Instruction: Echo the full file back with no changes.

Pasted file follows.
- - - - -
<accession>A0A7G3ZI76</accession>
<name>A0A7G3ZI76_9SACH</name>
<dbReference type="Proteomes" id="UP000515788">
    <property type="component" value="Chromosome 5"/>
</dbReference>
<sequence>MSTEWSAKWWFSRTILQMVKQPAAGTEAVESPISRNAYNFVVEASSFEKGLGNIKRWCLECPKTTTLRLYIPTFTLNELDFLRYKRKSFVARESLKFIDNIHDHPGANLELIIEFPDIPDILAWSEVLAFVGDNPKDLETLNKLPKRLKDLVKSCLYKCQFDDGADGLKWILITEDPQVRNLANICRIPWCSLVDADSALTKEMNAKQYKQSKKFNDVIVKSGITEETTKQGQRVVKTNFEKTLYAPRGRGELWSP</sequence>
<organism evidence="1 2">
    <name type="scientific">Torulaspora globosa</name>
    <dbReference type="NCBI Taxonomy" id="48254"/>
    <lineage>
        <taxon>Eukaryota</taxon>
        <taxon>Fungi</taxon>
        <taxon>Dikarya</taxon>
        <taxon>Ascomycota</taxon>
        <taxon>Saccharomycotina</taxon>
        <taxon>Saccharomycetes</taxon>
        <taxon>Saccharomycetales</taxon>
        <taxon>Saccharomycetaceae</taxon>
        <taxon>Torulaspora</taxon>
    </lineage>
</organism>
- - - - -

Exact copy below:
<accession>A0A7G3ZI76</accession>
<name>A0A7G3ZI76_9SACH</name>
<dbReference type="Proteomes" id="UP000515788">
    <property type="component" value="Chromosome 5"/>
</dbReference>
<sequence>MSTEWSAKWWFSRTILQMVKQPAAGTEAVESPISRNAYNFVVEASSFEKGLGNIKRWCLECPKTTTLRLYIPTFTLNELDFLRYKRKSFVARESLKFIDNIHDHPGANLELIIEFPDIPDILAWSEVLAFVGDNPKDLETLNKLPKRLKDLVKSCLYKCQFDDGADGLKWILITEDPQVRNLANICRIPWCSLVDADSALTKEMNAKQYKQSKKFNDVIVKSGITEETTKQGQRVVKTNFEKTLYAPRGRGELWSP</sequence>
<organism evidence="1 2">
    <name type="scientific">Torulaspora globosa</name>
    <dbReference type="NCBI Taxonomy" id="48254"/>
    <lineage>
        <taxon>Eukaryota</taxon>
        <taxon>Fungi</taxon>
        <taxon>Dikarya</taxon>
        <taxon>Ascomycota</taxon>
        <taxon>Saccharomycotina</taxon>
        <taxon>Saccharomycetes</taxon>
        <taxon>Saccharomycetales</taxon>
        <taxon>Saccharomycetaceae</taxon>
        <taxon>Torulaspora</taxon>
    </lineage>
</organism>